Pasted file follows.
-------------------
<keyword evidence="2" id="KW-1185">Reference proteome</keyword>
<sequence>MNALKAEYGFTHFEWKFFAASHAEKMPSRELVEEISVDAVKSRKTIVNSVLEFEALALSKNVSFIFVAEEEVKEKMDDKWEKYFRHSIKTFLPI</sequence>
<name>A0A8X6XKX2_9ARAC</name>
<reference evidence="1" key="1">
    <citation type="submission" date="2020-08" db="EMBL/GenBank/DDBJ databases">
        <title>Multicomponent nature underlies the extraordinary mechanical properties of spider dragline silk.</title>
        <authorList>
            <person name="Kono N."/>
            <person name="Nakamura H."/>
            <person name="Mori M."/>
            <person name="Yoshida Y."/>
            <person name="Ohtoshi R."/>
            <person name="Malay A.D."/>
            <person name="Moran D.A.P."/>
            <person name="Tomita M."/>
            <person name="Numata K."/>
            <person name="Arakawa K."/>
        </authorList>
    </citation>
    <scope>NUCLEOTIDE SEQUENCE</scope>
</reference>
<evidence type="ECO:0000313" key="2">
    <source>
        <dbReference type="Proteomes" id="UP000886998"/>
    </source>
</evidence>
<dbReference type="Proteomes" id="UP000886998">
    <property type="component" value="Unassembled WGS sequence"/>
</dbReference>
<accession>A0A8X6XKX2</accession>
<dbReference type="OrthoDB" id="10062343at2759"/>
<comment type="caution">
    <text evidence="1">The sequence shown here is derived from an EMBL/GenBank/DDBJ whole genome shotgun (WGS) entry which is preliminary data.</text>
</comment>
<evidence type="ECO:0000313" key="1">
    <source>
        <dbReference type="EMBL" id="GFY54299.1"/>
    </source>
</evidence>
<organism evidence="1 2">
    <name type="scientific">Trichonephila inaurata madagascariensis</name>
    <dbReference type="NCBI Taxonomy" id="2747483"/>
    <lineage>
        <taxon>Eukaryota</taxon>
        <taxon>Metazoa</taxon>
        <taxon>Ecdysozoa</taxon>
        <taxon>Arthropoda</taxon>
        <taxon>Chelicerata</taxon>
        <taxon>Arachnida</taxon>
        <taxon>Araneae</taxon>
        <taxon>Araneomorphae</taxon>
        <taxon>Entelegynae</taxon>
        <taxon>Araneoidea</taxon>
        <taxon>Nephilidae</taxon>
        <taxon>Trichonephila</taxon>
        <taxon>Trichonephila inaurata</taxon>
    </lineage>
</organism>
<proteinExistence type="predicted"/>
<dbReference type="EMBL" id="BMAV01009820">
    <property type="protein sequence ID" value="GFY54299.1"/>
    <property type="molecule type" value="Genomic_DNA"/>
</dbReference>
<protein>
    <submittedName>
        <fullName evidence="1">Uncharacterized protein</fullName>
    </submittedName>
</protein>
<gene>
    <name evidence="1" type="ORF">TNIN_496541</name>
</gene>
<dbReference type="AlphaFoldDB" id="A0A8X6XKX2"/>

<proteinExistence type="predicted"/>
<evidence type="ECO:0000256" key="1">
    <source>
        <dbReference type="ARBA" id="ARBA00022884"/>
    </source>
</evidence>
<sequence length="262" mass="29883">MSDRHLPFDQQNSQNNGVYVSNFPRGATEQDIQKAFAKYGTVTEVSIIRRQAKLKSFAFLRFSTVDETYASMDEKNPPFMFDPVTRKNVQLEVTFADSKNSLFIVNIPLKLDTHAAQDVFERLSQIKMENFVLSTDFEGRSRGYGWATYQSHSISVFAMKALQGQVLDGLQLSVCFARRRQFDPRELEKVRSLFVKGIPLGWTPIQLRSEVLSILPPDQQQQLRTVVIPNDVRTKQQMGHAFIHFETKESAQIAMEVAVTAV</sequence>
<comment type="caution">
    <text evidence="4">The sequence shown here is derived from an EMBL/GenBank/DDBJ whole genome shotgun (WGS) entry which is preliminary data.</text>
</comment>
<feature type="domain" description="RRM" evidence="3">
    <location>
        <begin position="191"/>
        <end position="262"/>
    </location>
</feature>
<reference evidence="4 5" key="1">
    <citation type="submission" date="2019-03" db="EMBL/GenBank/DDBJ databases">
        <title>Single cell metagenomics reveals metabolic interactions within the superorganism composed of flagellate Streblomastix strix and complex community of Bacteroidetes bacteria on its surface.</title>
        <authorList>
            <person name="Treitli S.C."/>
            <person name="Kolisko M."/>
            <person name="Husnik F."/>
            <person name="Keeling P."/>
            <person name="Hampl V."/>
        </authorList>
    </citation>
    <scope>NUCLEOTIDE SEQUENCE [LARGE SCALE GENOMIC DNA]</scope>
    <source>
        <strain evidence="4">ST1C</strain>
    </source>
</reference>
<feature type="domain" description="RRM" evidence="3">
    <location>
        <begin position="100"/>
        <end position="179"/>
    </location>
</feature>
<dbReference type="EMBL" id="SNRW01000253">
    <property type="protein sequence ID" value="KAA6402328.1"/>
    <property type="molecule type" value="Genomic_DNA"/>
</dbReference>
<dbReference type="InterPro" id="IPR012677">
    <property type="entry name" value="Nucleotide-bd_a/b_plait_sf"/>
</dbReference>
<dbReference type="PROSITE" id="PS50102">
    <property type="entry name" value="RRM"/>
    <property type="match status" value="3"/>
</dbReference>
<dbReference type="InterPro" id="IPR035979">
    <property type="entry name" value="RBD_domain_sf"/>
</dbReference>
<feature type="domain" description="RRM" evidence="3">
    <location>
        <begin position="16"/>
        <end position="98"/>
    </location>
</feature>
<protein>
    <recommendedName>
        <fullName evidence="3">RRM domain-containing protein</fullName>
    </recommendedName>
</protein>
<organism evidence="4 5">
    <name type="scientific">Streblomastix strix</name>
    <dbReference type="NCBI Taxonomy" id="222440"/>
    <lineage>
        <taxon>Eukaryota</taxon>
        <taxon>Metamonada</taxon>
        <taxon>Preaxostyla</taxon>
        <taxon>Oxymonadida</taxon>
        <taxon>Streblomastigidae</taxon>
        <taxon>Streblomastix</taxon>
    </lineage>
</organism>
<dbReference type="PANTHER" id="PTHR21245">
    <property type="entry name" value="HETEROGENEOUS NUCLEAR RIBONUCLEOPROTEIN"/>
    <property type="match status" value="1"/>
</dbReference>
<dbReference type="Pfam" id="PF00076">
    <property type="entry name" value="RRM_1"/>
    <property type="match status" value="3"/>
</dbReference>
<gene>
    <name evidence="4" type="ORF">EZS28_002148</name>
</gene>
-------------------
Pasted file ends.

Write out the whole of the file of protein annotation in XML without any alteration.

<keyword evidence="2" id="KW-1185">Reference proteome</keyword>
<sequence>MNALKAEYGFTHFEWKFFAASHAEKMPSRELVEEISVDAVKSRKTIVNSVLEFEALALSKNVSFIFVAEEEVKEKMDDKWEKYFRHSIKTFLPI</sequence>
<name>A0A8X6XKX2_9ARAC</name>
<reference evidence="1" key="1">
    <citation type="submission" date="2020-08" db="EMBL/GenBank/DDBJ databases">
        <title>Multicomponent nature underlies the extraordinary mechanical properties of spider dragline silk.</title>
        <authorList>
            <person name="Kono N."/>
            <person name="Nakamura H."/>
            <person name="Mori M."/>
            <person name="Yoshida Y."/>
            <person name="Ohtoshi R."/>
            <person name="Malay A.D."/>
            <person name="Moran D.A.P."/>
            <person name="Tomita M."/>
            <person name="Numata K."/>
            <person name="Arakawa K."/>
        </authorList>
    </citation>
    <scope>NUCLEOTIDE SEQUENCE</scope>
</reference>
<evidence type="ECO:0000313" key="2">
    <source>
        <dbReference type="Proteomes" id="UP000886998"/>
    </source>
</evidence>
<dbReference type="Proteomes" id="UP000886998">
    <property type="component" value="Unassembled WGS sequence"/>
</dbReference>
<accession>A0A8X6XKX2</accession>
<dbReference type="OrthoDB" id="10062343at2759"/>
<comment type="caution">
    <text evidence="1">The sequence shown here is derived from an EMBL/GenBank/DDBJ whole genome shotgun (WGS) entry which is preliminary data.</text>
</comment>
<evidence type="ECO:0000313" key="1">
    <source>
        <dbReference type="EMBL" id="GFY54299.1"/>
    </source>
</evidence>
<organism evidence="1 2">
    <name type="scientific">Trichonephila inaurata madagascariensis</name>
    <dbReference type="NCBI Taxonomy" id="2747483"/>
    <lineage>
        <taxon>Eukaryota</taxon>
        <taxon>Metazoa</taxon>
        <taxon>Ecdysozoa</taxon>
        <taxon>Arthropoda</taxon>
        <taxon>Chelicerata</taxon>
        <taxon>Arachnida</taxon>
        <taxon>Araneae</taxon>
        <taxon>Araneomorphae</taxon>
        <taxon>Entelegynae</taxon>
        <taxon>Araneoidea</taxon>
        <taxon>Nephilidae</taxon>
        <taxon>Trichonephila</taxon>
        <taxon>Trichonephila inaurata</taxon>
    </lineage>
</organism>
<proteinExistence type="predicted"/>
<dbReference type="EMBL" id="BMAV01009820">
    <property type="protein sequence ID" value="GFY54299.1"/>
    <property type="molecule type" value="Genomic_DNA"/>
</dbReference>
<protein>
    <submittedName>
        <fullName evidence="1">Uncharacterized protein</fullName>
    </submittedName>
</protein>
<gene>
    <name evidence="1" type="ORF">TNIN_496541</name>
</gene>
<dbReference type="AlphaFoldDB" id="A0A8X6XKX2"/>

<proteinExistence type="predicted"/>
<evidence type="ECO:0000256" key="1">
    <source>
        <dbReference type="ARBA" id="ARBA00022884"/>
    </source>
</evidence>
<sequence length="262" mass="29883">MSDRHLPFDQQNSQNNGVYVSNFPRGATEQDIQKAFAKYGTVTEVSIIRRQAKLKSFAFLRFSTVDETYASMDEKNPPFMFDPVTRKNVQLEVTFADSKNSLFIVNIPLKLDTHAAQDVFERLSQIKMENFVLSTDFEGRSRGYGWATYQSHSISVFAMKALQGQVLDGLQLSVCFARRRQFDPRELEKVRSLFVKGIPLGWTPIQLRSEVLSILPPDQQQQLRTVVIPNDVRTKQQMGHAFIHFETKESAQIAMEVAVTAV</sequence>
<comment type="caution">
    <text evidence="4">The sequence shown here is derived from an EMBL/GenBank/DDBJ whole genome shotgun (WGS) entry which is preliminary data.</text>
</comment>
<feature type="domain" description="RRM" evidence="3">
    <location>
        <begin position="191"/>
        <end position="262"/>
    </location>
</feature>
<reference evidence="4 5" key="1">
    <citation type="submission" date="2019-03" db="EMBL/GenBank/DDBJ databases">
        <title>Single cell metagenomics reveals metabolic interactions within the superorganism composed of flagellate Streblomastix strix and complex community of Bacteroidetes bacteria on its surface.</title>
        <authorList>
            <person name="Treitli S.C."/>
            <person name="Kolisko M."/>
            <person name="Husnik F."/>
            <person name="Keeling P."/>
            <person name="Hampl V."/>
        </authorList>
    </citation>
    <scope>NUCLEOTIDE SEQUENCE [LARGE SCALE GENOMIC DNA]</scope>
    <source>
        <strain evidence="4">ST1C</strain>
    </source>
</reference>
<feature type="domain" description="RRM" evidence="3">
    <location>
        <begin position="100"/>
        <end position="179"/>
    </location>
</feature>
<dbReference type="EMBL" id="SNRW01000253">
    <property type="protein sequence ID" value="KAA6402328.1"/>
    <property type="molecule type" value="Genomic_DNA"/>
</dbReference>
<dbReference type="InterPro" id="IPR012677">
    <property type="entry name" value="Nucleotide-bd_a/b_plait_sf"/>
</dbReference>
<dbReference type="PROSITE" id="PS50102">
    <property type="entry name" value="RRM"/>
    <property type="match status" value="3"/>
</dbReference>
<dbReference type="InterPro" id="IPR035979">
    <property type="entry name" value="RBD_domain_sf"/>
</dbReference>
<feature type="domain" description="RRM" evidence="3">
    <location>
        <begin position="16"/>
        <end position="98"/>
    </location>
</feature>
<protein>
    <recommendedName>
        <fullName evidence="3">RRM domain-containing protein</fullName>
    </recommendedName>
</protein>
<organism evidence="4 5">
    <name type="scientific">Streblomastix strix</name>
    <dbReference type="NCBI Taxonomy" id="222440"/>
    <lineage>
        <taxon>Eukaryota</taxon>
        <taxon>Metamonada</taxon>
        <taxon>Preaxostyla</taxon>
        <taxon>Oxymonadida</taxon>
        <taxon>Streblomastigidae</taxon>
        <taxon>Streblomastix</taxon>
    </lineage>
</organism>
<dbReference type="PANTHER" id="PTHR21245">
    <property type="entry name" value="HETEROGENEOUS NUCLEAR RIBONUCLEOPROTEIN"/>
    <property type="match status" value="1"/>
</dbReference>
<dbReference type="Pfam" id="PF00076">
    <property type="entry name" value="RRM_1"/>
    <property type="match status" value="3"/>
</dbReference>
<gene>
    <name evidence="4" type="ORF">EZS28_002148</name>
</gene>